I want you to think about the process being described by John.  We are familiar with the metaphor that describes the separation of “the sheep and the goats.” (Matthew 25:32)  We were taught about the giant chasm that separated a very poor man named Lazarus from a stingy rich man. When both men died, the rich man found himself in Hell.  He cried out, “Father Abraham, please send Lazarus to dip his finger into some water and cool off my tongue because I am in great pain in this fire.”  Abraham refused to help. In essence he said, “You made your bed, now you lie in it.”  Abraham continued, “Lazarus is now enjoying himself here, while you are over there in pain.”  (Luke 16:23-24)   He had no empathy or compassion at all.           

     This kind of scene conjures up the image of a group of angels roaming around Heaven.  One says to the other, “Let’s see what is happening to all those people who are suffering in Hell because they never got with the program.  It’s too bad that they did not make the quality choices we made. Just look at them.  Here we are having accepted our eternal reward and there they are suffering forever!  Isn’t that a shame?”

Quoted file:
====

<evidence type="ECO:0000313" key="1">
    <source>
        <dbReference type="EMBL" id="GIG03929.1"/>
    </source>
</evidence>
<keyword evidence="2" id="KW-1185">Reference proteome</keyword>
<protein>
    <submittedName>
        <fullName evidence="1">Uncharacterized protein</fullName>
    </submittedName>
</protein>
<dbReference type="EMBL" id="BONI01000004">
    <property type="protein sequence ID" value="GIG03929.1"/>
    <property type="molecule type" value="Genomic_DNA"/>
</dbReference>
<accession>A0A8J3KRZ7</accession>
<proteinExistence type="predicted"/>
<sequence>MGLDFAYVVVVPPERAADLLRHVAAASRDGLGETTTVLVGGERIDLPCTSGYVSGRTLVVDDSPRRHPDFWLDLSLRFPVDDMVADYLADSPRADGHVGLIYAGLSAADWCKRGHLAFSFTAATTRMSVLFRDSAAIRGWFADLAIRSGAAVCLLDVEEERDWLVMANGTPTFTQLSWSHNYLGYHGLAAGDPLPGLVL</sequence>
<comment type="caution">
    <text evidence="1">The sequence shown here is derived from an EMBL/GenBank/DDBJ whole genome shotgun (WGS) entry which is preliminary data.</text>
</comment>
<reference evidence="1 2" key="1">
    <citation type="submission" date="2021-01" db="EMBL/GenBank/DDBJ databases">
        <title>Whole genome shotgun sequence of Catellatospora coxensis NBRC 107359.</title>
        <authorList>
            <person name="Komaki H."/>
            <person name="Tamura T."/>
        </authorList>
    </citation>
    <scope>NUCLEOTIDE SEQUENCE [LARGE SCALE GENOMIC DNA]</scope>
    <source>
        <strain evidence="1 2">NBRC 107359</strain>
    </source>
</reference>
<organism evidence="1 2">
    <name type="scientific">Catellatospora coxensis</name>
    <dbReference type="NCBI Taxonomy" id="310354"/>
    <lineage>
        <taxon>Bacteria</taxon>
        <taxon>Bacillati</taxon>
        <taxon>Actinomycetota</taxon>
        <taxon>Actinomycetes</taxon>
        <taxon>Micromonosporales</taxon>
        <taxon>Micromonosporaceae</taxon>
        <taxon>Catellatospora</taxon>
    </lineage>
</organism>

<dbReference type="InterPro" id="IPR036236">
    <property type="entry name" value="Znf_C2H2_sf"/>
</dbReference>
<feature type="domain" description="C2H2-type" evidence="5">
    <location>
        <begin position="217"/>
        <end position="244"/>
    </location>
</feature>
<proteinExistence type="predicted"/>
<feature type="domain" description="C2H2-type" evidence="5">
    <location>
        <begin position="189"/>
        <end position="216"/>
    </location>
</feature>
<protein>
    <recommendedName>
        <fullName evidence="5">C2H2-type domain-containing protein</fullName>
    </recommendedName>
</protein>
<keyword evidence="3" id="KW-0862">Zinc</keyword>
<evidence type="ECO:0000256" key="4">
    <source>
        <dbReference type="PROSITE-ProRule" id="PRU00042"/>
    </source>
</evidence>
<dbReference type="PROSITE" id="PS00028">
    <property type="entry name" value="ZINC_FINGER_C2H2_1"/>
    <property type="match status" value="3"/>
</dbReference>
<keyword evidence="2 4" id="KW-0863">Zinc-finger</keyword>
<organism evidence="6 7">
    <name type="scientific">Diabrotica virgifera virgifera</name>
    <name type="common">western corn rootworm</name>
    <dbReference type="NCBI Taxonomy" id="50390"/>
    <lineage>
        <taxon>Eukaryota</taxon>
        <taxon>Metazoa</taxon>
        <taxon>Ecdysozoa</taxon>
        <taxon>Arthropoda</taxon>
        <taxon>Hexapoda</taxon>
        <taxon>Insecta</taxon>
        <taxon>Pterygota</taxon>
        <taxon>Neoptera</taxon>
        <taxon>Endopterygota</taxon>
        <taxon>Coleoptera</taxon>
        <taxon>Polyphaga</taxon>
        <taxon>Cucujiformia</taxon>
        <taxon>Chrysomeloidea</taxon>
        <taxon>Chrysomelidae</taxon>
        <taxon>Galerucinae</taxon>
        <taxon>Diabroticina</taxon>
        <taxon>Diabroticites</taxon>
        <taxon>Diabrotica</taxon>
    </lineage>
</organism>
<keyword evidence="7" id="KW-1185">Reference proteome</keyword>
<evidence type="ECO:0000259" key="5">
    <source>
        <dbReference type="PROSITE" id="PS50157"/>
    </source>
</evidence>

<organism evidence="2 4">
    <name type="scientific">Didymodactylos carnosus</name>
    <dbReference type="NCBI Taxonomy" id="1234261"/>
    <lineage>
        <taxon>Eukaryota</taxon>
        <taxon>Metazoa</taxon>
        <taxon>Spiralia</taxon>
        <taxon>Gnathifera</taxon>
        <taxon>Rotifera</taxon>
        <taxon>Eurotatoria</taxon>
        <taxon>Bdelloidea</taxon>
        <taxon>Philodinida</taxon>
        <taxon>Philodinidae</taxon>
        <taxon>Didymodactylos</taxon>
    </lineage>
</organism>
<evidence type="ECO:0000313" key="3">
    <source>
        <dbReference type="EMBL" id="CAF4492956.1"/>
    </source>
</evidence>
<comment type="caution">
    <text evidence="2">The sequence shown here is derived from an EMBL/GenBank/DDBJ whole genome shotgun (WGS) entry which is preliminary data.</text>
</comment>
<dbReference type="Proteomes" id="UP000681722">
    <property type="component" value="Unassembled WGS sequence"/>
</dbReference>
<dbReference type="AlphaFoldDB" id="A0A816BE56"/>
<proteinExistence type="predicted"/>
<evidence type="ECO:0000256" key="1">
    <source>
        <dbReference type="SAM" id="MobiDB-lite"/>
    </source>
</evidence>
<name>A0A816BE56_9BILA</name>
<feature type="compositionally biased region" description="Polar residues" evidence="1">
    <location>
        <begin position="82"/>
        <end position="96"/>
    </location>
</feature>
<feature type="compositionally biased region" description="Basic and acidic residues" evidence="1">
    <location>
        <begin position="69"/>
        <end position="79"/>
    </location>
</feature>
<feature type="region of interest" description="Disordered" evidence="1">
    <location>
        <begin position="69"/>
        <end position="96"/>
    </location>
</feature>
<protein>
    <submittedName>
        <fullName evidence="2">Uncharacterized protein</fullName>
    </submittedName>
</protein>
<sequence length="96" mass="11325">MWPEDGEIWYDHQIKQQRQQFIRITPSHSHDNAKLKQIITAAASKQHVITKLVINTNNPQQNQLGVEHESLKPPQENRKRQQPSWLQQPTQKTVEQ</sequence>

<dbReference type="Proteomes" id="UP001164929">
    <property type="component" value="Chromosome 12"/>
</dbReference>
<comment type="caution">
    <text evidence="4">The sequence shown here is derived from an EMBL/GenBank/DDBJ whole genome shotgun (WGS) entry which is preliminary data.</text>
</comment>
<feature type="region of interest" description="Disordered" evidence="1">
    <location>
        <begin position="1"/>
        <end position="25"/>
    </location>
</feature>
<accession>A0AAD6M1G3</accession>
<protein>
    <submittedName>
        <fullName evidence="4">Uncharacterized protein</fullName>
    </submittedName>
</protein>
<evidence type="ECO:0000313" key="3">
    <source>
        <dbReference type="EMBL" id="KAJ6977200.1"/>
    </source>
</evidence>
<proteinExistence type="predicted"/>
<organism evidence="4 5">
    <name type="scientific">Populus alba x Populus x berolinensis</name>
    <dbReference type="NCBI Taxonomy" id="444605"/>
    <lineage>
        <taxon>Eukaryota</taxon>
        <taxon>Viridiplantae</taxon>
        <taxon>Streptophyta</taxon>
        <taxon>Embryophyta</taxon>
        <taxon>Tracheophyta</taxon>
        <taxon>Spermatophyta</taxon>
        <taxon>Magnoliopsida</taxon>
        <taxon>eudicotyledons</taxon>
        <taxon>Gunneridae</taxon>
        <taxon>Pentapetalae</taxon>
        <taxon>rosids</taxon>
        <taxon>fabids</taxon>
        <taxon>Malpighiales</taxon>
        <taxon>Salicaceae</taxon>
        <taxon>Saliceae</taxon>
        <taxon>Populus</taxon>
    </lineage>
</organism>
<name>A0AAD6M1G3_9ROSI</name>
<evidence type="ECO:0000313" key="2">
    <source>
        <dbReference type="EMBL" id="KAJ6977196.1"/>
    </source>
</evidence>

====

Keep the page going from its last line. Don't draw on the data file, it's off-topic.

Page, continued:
Is this really the truth Jesus brought?  Could love ever tolerate eternal suffering because some people remained ignorant about spiritual matters?  John was telling his listeners that the one coming after him would bring a new understanding to the human condition.  That is what Jesus brought. 

     Everything we create in the physical world is like our sandcastle.  When the tide comes in, everything about our lives goes away.  Only the angel within us is what transitions.  The cocoons, our husks that housed our spirits stay here.  Even the memory of us held by others, which is more individual interpretations of our lives, will fade as generations come and go.

    One day, I was talking to my dad about some of his childhood experiences with his second cousin, Earl Wise.  As a little boy my dad helped Earl put his freshly fried potato chips into brown bags to sell on the street corner to passers-by.  Most of us are familiar with the Owl that is still featured on the bags of Wise Potato chips.  That is the company Earl founded.           

     I asked dad about the significance of the owl.  I asked him about the kind of man that his cousin was.  My dad had only vague memories of Earl.  The symbol of the owl came from his cousin’s last name.  He remembers Earl saying, “If customers are as wise as owls, they will buy my chips.” Since most details about us are only perceptions made by others, the truth about us is completely lost.